You may think payroll fraud to be nearly impossible to accomplish – after all, it’s money that visibly comes out of your account, passes your books, and should be obvious to detect, right?

Wrong. While payroll fraud is more difficult to execute, unfortunately it’s complicated nature just makes it harder to catch, sometimes continuing on for months before detection and costing businesses thousands of dollars.

Want to know what to look out for? Here’s 5 ploys employees use to commit payroll fraud.

1) The Non-Existent Employee

More common amongst companies with a large staff, one version of payroll fraud is when an employee issues a check for another non-existent or previously laid-off worker, only to cash it themselves.

Often, this can be prevented by policies that require management sign-off on each time card, while warning signs can include employees with the same address, multiple direct deposits to the same account, or social security numbers that are slightly altered or missing a digit.

2) Hours Inflation

For those who pay their employees by the hour, unless sophisticated time tracking systems are in place, it can be easy for an employee to simply add hours to their time card, or clock in on days they never worked. Learn your employees’ shifts, or have your supervisors sign-off on each time card upon completion of the work day to prevent this scam.

3) Unsanctioned Pay Raise

Under this scheme, employees in charge of payroll give themselves a raise in pay, extra commissions and bonuses, or unearned overtime. This can often be avoided by a payroll review policy, supervision, changing shifts of administrative duty, or simply tasking the duty of payroll only to those you trust.

4) Tax Deductions Not Taken Out

Typically, with each paycheck, federal and state withholding tax, Social Security tax, and other benefits like a 4o1-k are automatically taken out of an employee’s income. However, if that employee chooses to skip out on their own tax deductions while managing payroll, fraud can be achieved by making the employer pay for those taxes instead.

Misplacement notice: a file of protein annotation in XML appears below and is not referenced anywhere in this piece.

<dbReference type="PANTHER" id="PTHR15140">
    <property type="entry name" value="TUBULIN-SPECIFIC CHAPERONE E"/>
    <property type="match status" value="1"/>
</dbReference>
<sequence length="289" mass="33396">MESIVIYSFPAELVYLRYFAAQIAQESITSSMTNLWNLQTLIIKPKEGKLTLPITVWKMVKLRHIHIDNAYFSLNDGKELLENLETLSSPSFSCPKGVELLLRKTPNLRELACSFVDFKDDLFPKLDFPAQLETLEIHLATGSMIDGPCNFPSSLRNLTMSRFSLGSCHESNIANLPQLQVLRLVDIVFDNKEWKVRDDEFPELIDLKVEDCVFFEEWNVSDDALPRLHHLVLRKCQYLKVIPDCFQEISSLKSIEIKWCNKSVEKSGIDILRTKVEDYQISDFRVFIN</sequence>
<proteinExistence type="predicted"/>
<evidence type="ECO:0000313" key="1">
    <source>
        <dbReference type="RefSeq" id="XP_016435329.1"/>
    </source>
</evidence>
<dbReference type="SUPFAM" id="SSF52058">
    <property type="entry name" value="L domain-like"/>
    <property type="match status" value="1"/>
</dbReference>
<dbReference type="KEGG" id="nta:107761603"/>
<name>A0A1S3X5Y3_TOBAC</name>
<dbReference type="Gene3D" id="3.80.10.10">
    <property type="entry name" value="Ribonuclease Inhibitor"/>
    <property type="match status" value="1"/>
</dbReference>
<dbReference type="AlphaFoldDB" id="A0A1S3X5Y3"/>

Again, performing a simple payroll review or keeping a close watch on your bank account to ensure that all outgoing money matches with your accounting software is a great way to keep tabs on things.

5) Not Reimbursing Paycheck Advances

If an employee asks for an advance on their pay, but then later forgets or avoids reimbursing the employer for the advance, even if it’s an honest mistake, it’s still payroll fraud.

Commonly seen in businesses where such payroll advances are logged as expenses rather than added to a balance sheet, failing to log or follow up on repayment is essentially asking to forget about it and never see your money again.

Payroll fraud can be devastating for a business – both for the insider betrayal, and the hundreds of thousands of dollars that can be lost if not caught quickly. Protect your funds and your company by implementing security procedures to your accounting and simply double-checking everything!

Pin It on Pinterest

Share This